Q&A: Tom DeLay Explains His Decision

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Tom DeLay, the Texas republican representative and former House Majority Leader, and his wife, Christine, sat down at their kitchen table in Sugar Land, Texas, on Monday with TIME White House correspondent Mike Allen to explain DeLay's decision not to seek reelection, and to give up his Congressional seat in the next few months. Joining the discussion were his campaign manager, Chris Homan, and his House press secretary, Shannon Flaherty.

TIME: Thank you for sitting down with TIME. I understand you're going to be making an announcement soon. Could you tell us about that?

DeLay: After the primary [March 7], I started looking at—reevaluating the primary—evaluating what the general election was going to be, looking at the landscape. I spent a lot of time talking to friends and people I have respect for and staff—Christine and I every day discussing what the future holds. And I'm very proud of my record and I feel very strongly about what the 22nd District that I represent deserves. I spent a lot of time in prayer. It was obvious to me—I'm a realist. I've been around awhile. I can evaluate political situations. And it was obvious to me that the 22nd District needed an election that discussed issues. It was obvious to me that this election had become a referendum on me.

And although I felt, I feel that I could have won the race, I just felt like I didn't want to risk the seat and that I can do more on the outside of the House than I can on the inside right now. I want to continue to fight for the conservative cause. I want to continue to work for a Republican majority. It's obvious to me over the last few months, I have tremendous support, not just in the 22nd District. I mean, when I say "tremendous support," I'm talking about people who strongly support me and are emotional about what we've been fighting for and what we've been working for. And I have felt that support around the country, too, and in Washington, D.C. I feel very close to the Members and have a great relationship with the members. And I'm looking at being focused right here in this district, fighting a referendum on me, versus being able to go out and work for the conservative cause and the Republican majority. It just became obvious that that's what I needed to do.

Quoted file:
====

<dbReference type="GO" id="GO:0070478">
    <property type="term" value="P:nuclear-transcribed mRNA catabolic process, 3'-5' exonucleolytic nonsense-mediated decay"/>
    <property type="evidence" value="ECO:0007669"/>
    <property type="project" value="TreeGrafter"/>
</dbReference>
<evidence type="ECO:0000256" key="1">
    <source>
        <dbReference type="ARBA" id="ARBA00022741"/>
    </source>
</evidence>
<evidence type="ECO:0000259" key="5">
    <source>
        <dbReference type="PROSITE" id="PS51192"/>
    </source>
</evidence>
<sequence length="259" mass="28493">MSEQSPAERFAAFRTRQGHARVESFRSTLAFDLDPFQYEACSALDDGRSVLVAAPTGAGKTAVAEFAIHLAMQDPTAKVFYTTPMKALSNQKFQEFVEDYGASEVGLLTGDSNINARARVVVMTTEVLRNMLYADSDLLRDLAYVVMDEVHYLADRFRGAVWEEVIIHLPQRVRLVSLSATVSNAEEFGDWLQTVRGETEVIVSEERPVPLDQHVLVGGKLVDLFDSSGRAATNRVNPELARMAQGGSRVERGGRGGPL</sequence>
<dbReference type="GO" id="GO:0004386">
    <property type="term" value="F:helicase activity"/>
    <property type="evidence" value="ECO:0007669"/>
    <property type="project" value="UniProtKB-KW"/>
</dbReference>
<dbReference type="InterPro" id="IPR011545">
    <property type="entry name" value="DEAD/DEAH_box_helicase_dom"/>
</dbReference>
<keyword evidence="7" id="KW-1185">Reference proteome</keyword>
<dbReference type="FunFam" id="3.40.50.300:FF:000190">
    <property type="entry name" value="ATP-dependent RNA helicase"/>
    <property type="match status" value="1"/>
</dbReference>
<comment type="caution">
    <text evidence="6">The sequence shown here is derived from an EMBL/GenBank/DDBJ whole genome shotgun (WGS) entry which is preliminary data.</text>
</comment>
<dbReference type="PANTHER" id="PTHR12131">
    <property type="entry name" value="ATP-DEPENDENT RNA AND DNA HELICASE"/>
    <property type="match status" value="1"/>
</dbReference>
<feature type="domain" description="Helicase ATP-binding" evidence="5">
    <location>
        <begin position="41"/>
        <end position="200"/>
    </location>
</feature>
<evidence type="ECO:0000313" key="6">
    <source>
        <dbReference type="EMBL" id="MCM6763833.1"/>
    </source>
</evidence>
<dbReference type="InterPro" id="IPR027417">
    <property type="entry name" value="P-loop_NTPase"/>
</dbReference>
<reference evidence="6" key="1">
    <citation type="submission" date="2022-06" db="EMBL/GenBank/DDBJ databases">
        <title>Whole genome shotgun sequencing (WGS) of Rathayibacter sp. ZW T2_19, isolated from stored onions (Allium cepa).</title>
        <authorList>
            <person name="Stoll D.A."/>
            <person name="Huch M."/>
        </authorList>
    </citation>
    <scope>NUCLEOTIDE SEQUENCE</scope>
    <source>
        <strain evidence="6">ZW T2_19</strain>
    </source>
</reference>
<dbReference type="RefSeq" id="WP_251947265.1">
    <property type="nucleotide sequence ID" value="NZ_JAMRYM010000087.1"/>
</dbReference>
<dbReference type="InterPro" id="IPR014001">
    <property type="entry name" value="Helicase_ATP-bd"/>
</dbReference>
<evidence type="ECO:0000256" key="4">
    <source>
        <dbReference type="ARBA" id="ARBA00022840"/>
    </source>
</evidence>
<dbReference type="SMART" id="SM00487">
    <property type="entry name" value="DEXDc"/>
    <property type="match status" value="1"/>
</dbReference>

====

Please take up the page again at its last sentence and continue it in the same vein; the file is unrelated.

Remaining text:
I made a speech last week, and that pretty much cinched it for me. A good friend of mine, Dr. Rick Scarborough, who started—and I urged him, and we've worked together over the years—an organization called Vision America, which is out recruiting pastors to get involved in the political arena. He asked me to come speak. He was having a conference on the war on Christianity. So I made a speech on Wednesday. It was covered by C-Span and, frankly, a bunch of cameras. I felt very good, very free about giving that speech. The reaction was incredible—just an outpouring of love and support from the audience. It was probably the one single event that convinced me: I can DO this. I could keep fighting for the things I believe in, outside of Congress.